And now, after the speech of that young girl, I was finally in touch again with all this desperation which was paralyzing me for my whole adult life. Chris, I made some really, really bad decisions in my life, of which the worst one was to try to numb myself out. The drug of my choice was alcohol and before I turned 25 I was already addicted to drinking. I am not saying that my desperation about the state of the world was the reason to become addicted. It has to take a lot more than that. But, as I realized now, it nonetheless played an important role in that path, given my general inclination to flee from difficulties instead of facing them.
But I also began to wonder how many people of my age might be stuck with a paralyzing pain similar to mine. Not necessarily addicts as myself but somehow handicapped in a way that might prevent them from undertaking the necessary changes we have to implement if we want to keep our planet sustainable for a little longer. How many may be out there, not only handicapped in that way, but, even worse, are acting the pain out in ways that are harmful to themselves, others, animals, the biosphere and so on and so forth?
When I heard you talking about your decades-old anger I felt confirmed with my assessment. Wasn’t here someone speaking of my kind of desperation regardless that he was talking of anger about oppression instead of desperation because of the ecological crisis? After all, these topics can’t be separated from each other and are merely different expressions of the same underlying societal insanity.
Of course I am not implying that you are handicapped by your anger or even harming. I only know your podcast persona and even if I would know you personally this would be something I would never say. But I am hearing sentences like “I learned to have that anger to exist in a certain place and not let it out. And sometimes when I let out a little bit, it feels like I’m tearing off a scab and the bleeding might never stop.” I wish people could acknowledge this in the way you did. I only learned to do so a few month ago. Thanks again, Chris, for your words. It feels so good to know that there’s somebody else out there feeling like this.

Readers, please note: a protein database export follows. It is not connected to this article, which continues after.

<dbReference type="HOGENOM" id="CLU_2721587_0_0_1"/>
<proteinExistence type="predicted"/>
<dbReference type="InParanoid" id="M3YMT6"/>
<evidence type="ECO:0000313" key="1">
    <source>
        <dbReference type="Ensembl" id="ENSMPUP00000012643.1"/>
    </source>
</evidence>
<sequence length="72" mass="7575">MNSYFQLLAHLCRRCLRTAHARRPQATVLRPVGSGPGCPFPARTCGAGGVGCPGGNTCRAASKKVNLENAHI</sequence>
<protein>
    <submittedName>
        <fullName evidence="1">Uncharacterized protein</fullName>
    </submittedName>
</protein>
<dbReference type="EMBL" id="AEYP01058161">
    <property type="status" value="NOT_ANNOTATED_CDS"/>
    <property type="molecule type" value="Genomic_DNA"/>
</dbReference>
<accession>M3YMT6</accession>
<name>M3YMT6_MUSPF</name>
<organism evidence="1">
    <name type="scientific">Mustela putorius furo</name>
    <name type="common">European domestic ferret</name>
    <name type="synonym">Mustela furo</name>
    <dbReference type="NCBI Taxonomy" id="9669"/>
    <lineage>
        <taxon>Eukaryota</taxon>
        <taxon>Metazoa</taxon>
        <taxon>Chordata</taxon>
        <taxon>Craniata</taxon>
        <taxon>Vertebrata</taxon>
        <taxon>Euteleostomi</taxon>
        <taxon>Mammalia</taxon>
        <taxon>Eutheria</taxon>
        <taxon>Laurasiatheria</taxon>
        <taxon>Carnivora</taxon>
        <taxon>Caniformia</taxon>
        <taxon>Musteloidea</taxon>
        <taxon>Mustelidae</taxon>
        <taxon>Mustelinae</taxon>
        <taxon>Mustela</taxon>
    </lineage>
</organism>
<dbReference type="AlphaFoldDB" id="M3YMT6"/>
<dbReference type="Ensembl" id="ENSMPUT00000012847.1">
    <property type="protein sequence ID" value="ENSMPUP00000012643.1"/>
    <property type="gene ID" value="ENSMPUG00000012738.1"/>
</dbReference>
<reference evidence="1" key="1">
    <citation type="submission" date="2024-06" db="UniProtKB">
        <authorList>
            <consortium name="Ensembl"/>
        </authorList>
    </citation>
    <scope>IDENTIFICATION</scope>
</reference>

Besides the relieve of hearing a like-minded voice speaking, your openness encouraged me to finally proceed with an idea which lurked around in my mind ever since I first reconnected with my desperation. When I stood there, looking out the window, listening to my inner voice speaking of despair, wondering how many people might feel the same, I was thinking of founding a group in my town where people can share those feelings. Something along the line “My Name is Chellis and I’m in Recovery from Western Civilization”. Perhaps not exactly like Glendinning’s book title, but close to. A place where people can have the chance heal a little bit from paralyzing frustration. To heal as Carse describes it in “Finite And Infinite Games”: not to be cured from one’s illness, but to be healed with one’s illness by touch. It probably wouldn’t be a place where people are taking immediate action but rather could (hopefully) liberate themselves into a mindset which enables them to then take action and play.
The upside of this could be, that if it’s already too late for any action to be effective, we could at least die together more peacefully. You know, I am not very optimistic that humanity will really solve its issues. But if we are about to go under let’s at least live the rest in dignity, with liberated souls and less burdened spirits and then die a good death. And maybe, who knows, by trying to do so, save ourselves en passant. That’s the only hope I manage to come up with now. But before having reconnected to my desperation I wasn’t event able to get this “hope”.